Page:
You are here:-, Nursing Careers and Jobs-What’s the future hold for a nurse terminated for accidentally turning in an altered personal prescription at her facility’s pharmacy?

What’s the future hold for a nurse terminated for accidentally turning in an altered personal prescription at her facility’s pharmacy?


Dear Nancy,

I was terminated from my nursing position of 26 years after I unknowingly handed in a prescription to the hospital pharmacy for Valtrex for my daughter, which I didn’t realize Zithromax 250 mg had also been written on the top of by my husband. I was called into work early in the morning, grabbed several prescriptions from off of the kitchen counter and once I got to work handed them in to the hospital pharmacy. My college-age daughter was sick and had called my husband asking to get Zithromax 250mg for her. He wrote this on an old existing prescription not thinking I would hand this into the pharmacy. My employer says this will be reported to the nursing board. I am pursing the grievance procedure. What does this mean for future employment? Can they charge me with
a crime?


Dear Nancy replies:

Dear Audrey,

The situation you describe is problematic for many reasons and raises questions about how all of this occurred. To begin with, it is unclear why your daughter called your husband and her father to get a prescription for Zithromax 250 mg. Is he a physician or advanced practice nurse, either of which have the authority to prescribe medications? If so, why was the medication entered on a prescription already written by another? Presumably either would have their own prescription pad. It also is hard to believe your husband thought this was an old prescription and one that would not be taken to the pharmacy. Since it was with other prescriptions presumably to be taken to the pharmacy, how would he come to that conclusion?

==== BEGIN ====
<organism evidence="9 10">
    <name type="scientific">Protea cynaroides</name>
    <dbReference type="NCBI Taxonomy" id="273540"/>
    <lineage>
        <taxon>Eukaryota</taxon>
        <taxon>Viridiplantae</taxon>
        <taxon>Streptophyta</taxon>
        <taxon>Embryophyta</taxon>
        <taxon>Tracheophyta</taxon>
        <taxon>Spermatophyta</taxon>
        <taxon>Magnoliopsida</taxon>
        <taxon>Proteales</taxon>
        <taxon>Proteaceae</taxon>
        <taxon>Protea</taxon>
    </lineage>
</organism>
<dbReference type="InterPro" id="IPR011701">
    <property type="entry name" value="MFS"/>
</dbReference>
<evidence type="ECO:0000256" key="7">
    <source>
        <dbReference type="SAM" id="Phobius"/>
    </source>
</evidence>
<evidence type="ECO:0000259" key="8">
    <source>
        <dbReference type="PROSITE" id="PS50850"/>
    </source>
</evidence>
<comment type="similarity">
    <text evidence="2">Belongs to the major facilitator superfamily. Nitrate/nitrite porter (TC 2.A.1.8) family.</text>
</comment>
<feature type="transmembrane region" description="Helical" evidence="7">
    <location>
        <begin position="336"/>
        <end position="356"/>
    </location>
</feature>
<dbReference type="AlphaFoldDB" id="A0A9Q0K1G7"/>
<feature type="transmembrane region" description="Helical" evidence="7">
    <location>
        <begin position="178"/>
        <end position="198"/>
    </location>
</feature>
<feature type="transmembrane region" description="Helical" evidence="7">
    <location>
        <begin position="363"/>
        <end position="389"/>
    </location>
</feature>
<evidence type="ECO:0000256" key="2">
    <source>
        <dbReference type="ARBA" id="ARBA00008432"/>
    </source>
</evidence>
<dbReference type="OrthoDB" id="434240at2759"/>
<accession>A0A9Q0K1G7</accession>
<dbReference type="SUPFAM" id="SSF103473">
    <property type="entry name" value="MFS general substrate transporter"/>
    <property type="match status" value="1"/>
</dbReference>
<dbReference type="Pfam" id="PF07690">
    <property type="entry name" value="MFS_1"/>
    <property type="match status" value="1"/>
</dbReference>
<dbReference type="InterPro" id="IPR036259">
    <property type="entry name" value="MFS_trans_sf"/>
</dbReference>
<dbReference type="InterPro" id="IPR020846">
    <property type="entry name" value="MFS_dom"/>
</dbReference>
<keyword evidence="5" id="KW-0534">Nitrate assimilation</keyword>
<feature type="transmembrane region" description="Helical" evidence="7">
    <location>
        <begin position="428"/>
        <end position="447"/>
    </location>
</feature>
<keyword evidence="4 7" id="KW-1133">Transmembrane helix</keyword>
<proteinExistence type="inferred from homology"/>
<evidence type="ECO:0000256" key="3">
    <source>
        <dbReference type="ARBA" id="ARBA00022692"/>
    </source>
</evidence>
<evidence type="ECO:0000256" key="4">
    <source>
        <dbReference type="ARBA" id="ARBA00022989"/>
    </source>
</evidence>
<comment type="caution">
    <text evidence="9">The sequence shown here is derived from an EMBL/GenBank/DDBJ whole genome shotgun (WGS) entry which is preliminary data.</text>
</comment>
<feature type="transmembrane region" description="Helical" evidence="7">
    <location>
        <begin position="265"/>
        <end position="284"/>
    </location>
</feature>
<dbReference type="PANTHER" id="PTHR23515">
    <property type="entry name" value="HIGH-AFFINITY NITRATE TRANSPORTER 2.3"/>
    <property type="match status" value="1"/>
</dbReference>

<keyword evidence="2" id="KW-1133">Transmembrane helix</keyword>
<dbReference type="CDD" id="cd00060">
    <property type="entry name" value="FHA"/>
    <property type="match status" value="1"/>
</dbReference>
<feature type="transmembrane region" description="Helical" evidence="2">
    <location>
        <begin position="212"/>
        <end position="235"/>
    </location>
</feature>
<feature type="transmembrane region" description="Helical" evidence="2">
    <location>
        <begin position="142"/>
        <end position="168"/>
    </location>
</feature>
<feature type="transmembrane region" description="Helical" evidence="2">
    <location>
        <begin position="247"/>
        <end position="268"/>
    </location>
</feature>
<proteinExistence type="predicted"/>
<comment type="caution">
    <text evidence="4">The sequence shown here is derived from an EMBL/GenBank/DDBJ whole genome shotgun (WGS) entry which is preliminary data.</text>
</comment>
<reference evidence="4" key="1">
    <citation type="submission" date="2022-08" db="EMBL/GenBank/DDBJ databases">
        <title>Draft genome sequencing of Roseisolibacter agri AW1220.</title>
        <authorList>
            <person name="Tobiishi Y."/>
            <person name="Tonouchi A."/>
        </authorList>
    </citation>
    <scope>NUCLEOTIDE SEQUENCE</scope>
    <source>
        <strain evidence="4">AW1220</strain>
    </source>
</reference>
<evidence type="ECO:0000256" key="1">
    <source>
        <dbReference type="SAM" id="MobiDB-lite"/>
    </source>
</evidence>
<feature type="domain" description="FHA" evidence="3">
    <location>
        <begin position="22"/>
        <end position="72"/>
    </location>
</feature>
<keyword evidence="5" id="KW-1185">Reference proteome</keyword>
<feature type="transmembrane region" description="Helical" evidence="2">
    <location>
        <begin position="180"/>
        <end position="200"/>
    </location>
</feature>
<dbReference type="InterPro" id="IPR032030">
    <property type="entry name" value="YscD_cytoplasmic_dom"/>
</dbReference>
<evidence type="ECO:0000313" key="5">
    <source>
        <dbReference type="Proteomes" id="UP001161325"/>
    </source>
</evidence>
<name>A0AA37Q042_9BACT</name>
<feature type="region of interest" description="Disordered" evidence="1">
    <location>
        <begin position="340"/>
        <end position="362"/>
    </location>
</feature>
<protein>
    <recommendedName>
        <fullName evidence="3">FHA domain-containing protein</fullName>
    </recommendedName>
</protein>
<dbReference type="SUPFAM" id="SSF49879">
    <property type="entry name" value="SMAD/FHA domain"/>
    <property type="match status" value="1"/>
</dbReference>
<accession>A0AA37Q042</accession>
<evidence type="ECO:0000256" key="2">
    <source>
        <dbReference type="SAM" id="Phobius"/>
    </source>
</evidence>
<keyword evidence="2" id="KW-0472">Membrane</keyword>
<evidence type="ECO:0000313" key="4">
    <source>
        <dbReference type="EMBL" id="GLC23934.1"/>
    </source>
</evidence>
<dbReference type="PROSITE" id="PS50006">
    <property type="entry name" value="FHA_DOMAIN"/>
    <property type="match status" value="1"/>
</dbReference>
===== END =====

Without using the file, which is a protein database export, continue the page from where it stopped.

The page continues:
Additionally, one can’t help but wonder why your daughter just didn’t go to the health clinic at the college to get the medication she needed. Had she done so, the whole situation would have never happened.

Your part in all of this sounds unintentional, and it is a good thing you are grieving the termination with your employer. However, the reporting to the board raises serious issues for you unless you are able to convince them with truthful facts you were an innocent participant in all of this. It might be a good idea for you to retain a nurse attorney or another attorney who represents healthcare providers in disciplinary proceedings before their state board. In fact, the attorney may be able to help you fine tune your grievance in the hopes that if a decision rendered is favorable to you, you can utilize this favorable decision before the board of nursing as well.

Based on the information in the question, it sounds like your husband is more at risk for some kind of legal jeopardy than you are. As you are aware, prescription writing (e.g., who can prescribe, what the prescription is to include, whether the prescription must be written or oral) is controlled by both federal and state law. If your husband is not a licensed healthcare provider given the authority to prescribe medications, his conduct is questionable. Fortunately, the medication added by your husband was an antibiotic and not a controlled substance. It is unclear at this time whether his conduct may still be seen as problematic by state or federal prosecutors.


By | 2015-03-04T00:00:00-05:00 March 4th, 2015|Categories: Blogs, Nursing Careers and Jobs|0 Comments

About the Author:


Leave A Comment